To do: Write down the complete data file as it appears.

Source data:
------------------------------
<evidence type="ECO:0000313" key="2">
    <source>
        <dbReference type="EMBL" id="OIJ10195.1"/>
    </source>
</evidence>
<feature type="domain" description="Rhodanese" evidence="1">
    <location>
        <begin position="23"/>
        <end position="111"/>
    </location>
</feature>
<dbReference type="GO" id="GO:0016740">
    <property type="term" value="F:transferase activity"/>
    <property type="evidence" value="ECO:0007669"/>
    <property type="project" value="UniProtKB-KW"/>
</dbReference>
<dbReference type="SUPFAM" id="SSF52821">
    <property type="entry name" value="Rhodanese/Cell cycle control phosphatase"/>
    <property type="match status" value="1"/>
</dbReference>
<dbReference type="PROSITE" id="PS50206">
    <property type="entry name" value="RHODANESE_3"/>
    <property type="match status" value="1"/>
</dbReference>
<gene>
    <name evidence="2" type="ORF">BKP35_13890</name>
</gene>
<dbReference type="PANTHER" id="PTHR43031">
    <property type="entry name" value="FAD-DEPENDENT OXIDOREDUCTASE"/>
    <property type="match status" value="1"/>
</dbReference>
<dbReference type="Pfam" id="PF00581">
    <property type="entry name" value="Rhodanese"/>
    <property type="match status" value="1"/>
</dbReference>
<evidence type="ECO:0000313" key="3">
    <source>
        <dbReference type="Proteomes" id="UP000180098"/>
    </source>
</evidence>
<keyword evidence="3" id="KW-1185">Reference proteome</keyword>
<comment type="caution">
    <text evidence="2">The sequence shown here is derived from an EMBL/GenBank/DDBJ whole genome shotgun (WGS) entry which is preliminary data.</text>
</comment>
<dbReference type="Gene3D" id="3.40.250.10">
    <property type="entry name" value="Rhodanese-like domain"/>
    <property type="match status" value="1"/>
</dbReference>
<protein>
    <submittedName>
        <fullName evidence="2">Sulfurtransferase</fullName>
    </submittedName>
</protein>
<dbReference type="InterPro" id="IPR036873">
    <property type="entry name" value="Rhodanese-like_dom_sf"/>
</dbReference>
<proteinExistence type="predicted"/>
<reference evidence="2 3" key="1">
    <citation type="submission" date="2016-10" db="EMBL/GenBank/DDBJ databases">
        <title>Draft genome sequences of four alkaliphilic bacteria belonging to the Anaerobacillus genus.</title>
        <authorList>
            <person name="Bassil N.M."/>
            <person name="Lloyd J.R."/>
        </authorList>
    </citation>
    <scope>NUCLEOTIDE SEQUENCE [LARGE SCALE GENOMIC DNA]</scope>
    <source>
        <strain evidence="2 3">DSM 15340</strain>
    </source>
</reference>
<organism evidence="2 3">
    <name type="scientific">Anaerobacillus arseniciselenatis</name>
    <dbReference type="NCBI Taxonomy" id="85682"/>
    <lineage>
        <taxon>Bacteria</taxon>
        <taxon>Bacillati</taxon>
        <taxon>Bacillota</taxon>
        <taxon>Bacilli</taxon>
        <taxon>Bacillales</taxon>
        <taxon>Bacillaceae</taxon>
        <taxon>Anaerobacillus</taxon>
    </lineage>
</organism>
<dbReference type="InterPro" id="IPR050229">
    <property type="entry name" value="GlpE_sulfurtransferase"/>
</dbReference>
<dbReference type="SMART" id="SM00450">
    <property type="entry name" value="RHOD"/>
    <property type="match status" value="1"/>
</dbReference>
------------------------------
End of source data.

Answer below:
<evidence type="ECO:0000313" key="2">
    <source>
        <dbReference type="EMBL" id="OIJ10195.1"/>
    </source>
</evidence>
<feature type="domain" description="Rhodanese" evidence="1">
    <location>
        <begin position="23"/>
        <end position="111"/>
    </location>
</feature>
<dbReference type="GO" id="GO:0016740">
    <property type="term" value="F:transferase activity"/>
    <property type="evidence" value="ECO:0007669"/>
    <property type="project" value="UniProtKB-KW"/>
</dbReference>
<dbReference type="SUPFAM" id="SSF52821">
    <property type="entry name" value="Rhodanese/Cell cycle control phosphatase"/>
    <property type="match status" value="1"/>
</dbReference>
<dbReference type="PROSITE" id="PS50206">
    <property type="entry name" value="RHODANESE_3"/>
    <property type="match status" value="1"/>
</dbReference>
<gene>
    <name evidence="2" type="ORF">BKP35_13890</name>
</gene>
<dbReference type="PANTHER" id="PTHR43031">
    <property type="entry name" value="FAD-DEPENDENT OXIDOREDUCTASE"/>
    <property type="match status" value="1"/>
</dbReference>
<dbReference type="Pfam" id="PF00581">
    <property type="entry name" value="Rhodanese"/>
    <property type="match status" value="1"/>
</dbReference>
<evidence type="ECO:0000313" key="3">
    <source>
        <dbReference type="Proteomes" id="UP000180098"/>
    </source>
</evidence>
<keyword evidence="3" id="KW-1185">Reference proteome</keyword>
<comment type="caution">
    <text evidence="2">The sequence shown here is derived from an EMBL/GenBank/DDBJ whole genome shotgun (WGS) entry which is preliminary data.</text>
</comment>
<dbReference type="Gene3D" id="3.40.250.10">
    <property type="entry name" value="Rhodanese-like domain"/>
    <property type="match status" value="1"/>
</dbReference>
<protein>
    <submittedName>
        <fullName evidence="2">Sulfurtransferase</fullName>
    </submittedName>
</protein>
<dbReference type="InterPro" id="IPR036873">
    <property type="entry name" value="Rhodanese-like_dom_sf"/>
</dbReference>
<proteinExistence type="predicted"/>
<reference evidence="2 3" key="1">
    <citation type="submission" date="2016-10" db="EMBL/GenBank/DDBJ databases">
        <title>Draft genome sequences of four alkaliphilic bacteria belonging to the Anaerobacillus genus.</title>
        <authorList>
            <person name="Bassil N.M."/>
            <person name="Lloyd J.R."/>
        </authorList>
    </citation>
    <scope>NUCLEOTIDE SEQUENCE [LARGE SCALE GENOMIC DNA]</scope>
    <source>
        <strain evidence="2 3">DSM 15340</strain>
    </source>
</reference>
<organism evidence="2 3">
    <name type="scientific">Anaerobacillus arseniciselenatis</name>
    <dbReference type="NCBI Taxonomy" id="85682"/>
    <lineage>
        <taxon>Bacteria</taxon>
        <taxon>Bacillati</taxon>
        <taxon>Bacillota</taxon>
        <taxon>Bacilli</taxon>
        <taxon>Bacillales</taxon>
        <taxon>Bacillaceae</taxon>
        <taxon>Anaerobacillus</taxon>
    </lineage>
</organism>
<dbReference type="InterPro" id="IPR050229">
    <property type="entry name" value="GlpE_sulfurtransferase"/>
</dbReference>
<dbReference type="SMART" id="SM00450">
    <property type="entry name" value="RHOD"/>
    <property type="match status" value="1"/>
</dbReference>